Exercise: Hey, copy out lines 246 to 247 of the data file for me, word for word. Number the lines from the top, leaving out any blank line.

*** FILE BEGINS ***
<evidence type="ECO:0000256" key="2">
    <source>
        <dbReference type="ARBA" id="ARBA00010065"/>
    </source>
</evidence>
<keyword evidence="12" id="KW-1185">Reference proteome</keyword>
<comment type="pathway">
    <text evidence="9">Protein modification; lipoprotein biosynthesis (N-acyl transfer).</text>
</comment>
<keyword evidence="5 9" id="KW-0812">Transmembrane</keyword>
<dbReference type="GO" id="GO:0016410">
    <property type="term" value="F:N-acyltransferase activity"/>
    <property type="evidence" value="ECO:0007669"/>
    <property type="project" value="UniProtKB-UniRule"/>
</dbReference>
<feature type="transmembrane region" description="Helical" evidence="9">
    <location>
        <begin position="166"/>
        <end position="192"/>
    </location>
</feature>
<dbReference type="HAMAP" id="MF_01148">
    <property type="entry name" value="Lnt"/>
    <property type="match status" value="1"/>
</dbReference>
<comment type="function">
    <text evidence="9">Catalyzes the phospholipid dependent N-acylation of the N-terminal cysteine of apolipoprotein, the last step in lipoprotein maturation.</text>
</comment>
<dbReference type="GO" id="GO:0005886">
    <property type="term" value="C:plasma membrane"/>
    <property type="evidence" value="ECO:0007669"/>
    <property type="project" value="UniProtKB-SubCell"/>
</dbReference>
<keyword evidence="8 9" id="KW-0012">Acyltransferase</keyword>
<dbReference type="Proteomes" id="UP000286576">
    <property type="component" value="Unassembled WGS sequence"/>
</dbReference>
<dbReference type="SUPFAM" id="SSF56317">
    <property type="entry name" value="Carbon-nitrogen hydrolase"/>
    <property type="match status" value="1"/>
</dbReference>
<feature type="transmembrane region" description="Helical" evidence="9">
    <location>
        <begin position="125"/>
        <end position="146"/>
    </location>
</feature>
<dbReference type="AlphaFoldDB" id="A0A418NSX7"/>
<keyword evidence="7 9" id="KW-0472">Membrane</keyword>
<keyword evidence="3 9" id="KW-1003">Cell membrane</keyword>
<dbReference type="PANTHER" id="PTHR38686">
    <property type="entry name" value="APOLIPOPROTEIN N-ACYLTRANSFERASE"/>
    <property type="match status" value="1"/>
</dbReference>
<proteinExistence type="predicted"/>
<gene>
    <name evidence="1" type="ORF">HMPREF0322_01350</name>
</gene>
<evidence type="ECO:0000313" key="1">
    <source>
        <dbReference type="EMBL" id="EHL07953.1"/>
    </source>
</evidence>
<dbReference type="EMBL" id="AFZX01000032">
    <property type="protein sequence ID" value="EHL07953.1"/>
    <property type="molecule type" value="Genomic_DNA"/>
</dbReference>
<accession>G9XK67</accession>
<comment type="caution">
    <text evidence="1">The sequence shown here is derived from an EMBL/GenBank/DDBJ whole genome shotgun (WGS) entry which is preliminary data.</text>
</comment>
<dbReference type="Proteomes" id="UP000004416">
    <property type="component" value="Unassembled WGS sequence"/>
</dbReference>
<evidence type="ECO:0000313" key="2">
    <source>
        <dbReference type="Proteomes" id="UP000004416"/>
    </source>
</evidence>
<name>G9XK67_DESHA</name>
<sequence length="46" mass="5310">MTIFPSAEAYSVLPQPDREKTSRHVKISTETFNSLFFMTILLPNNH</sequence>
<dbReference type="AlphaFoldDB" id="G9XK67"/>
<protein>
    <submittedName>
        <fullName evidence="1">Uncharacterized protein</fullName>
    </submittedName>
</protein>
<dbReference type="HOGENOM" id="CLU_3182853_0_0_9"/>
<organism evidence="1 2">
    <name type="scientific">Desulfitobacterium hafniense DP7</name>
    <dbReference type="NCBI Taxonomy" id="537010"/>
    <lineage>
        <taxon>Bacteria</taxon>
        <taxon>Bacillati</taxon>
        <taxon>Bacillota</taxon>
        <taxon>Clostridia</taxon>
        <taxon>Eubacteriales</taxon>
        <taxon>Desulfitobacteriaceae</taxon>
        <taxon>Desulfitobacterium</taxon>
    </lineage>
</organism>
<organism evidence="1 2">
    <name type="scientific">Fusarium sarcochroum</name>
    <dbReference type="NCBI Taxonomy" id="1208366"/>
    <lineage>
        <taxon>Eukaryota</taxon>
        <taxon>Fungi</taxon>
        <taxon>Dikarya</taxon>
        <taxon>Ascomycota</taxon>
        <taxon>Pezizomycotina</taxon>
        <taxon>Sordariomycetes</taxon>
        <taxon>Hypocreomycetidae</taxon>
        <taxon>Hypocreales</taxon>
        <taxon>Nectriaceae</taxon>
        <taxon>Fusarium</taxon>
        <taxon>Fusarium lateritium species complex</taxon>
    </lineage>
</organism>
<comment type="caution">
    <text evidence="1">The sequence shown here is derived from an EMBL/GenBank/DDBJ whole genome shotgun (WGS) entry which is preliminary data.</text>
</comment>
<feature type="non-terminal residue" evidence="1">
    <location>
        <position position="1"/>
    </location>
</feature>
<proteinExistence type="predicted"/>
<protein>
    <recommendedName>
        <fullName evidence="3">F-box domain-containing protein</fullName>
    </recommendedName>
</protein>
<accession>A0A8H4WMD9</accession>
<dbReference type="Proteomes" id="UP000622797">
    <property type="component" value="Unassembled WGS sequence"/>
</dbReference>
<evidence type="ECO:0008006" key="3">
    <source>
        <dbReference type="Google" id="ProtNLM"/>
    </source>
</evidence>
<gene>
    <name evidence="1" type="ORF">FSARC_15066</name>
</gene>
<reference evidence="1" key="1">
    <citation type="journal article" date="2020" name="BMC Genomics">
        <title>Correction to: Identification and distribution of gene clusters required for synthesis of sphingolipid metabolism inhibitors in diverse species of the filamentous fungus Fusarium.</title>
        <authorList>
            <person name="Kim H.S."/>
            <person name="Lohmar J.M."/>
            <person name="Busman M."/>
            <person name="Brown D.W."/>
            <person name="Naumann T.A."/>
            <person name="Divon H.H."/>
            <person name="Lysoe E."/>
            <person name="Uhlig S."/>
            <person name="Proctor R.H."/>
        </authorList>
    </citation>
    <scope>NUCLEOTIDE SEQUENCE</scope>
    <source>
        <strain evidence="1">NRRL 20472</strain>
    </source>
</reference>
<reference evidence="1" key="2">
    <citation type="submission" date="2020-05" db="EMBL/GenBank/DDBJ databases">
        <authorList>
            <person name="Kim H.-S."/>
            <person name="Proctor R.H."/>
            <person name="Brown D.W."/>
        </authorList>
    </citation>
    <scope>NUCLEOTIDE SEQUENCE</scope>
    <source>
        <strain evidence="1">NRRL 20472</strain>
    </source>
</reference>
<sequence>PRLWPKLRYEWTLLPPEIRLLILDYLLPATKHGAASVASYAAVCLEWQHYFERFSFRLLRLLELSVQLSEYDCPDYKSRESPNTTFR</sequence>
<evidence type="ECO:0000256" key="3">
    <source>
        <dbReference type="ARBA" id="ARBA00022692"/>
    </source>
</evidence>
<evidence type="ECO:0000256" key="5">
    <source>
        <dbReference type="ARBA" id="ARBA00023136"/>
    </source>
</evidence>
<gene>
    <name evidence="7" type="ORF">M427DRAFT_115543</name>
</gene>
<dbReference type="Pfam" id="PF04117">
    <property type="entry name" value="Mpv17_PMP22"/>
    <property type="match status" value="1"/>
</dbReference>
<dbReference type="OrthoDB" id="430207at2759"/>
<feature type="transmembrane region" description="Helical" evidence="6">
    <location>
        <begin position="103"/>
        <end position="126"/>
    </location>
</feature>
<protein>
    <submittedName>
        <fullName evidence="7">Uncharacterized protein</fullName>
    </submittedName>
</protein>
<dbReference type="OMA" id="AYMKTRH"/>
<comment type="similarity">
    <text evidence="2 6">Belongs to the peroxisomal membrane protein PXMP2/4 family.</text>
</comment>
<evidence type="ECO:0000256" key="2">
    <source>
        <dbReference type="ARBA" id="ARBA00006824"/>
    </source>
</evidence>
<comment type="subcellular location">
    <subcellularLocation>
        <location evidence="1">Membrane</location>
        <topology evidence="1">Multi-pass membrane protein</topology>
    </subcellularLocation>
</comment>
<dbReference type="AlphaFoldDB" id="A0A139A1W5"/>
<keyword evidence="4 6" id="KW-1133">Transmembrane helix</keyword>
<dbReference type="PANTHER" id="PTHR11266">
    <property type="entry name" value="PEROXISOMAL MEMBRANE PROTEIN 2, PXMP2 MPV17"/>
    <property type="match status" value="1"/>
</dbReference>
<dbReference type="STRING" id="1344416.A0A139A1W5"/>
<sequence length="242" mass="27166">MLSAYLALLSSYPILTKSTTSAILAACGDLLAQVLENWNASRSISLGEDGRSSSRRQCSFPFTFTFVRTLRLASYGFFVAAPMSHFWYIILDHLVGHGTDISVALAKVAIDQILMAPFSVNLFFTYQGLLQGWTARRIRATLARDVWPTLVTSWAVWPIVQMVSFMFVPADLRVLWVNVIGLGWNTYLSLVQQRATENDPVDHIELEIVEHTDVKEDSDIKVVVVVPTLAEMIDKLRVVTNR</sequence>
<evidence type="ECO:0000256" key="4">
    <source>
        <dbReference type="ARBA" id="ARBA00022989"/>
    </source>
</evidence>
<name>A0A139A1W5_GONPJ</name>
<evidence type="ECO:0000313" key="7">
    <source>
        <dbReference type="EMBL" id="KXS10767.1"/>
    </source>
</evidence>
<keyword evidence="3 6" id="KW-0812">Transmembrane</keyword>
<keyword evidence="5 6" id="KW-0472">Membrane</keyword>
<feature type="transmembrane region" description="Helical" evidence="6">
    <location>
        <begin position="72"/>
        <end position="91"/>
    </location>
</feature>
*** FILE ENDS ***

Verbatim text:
        <begin position="72"/>
        <end position="91"/>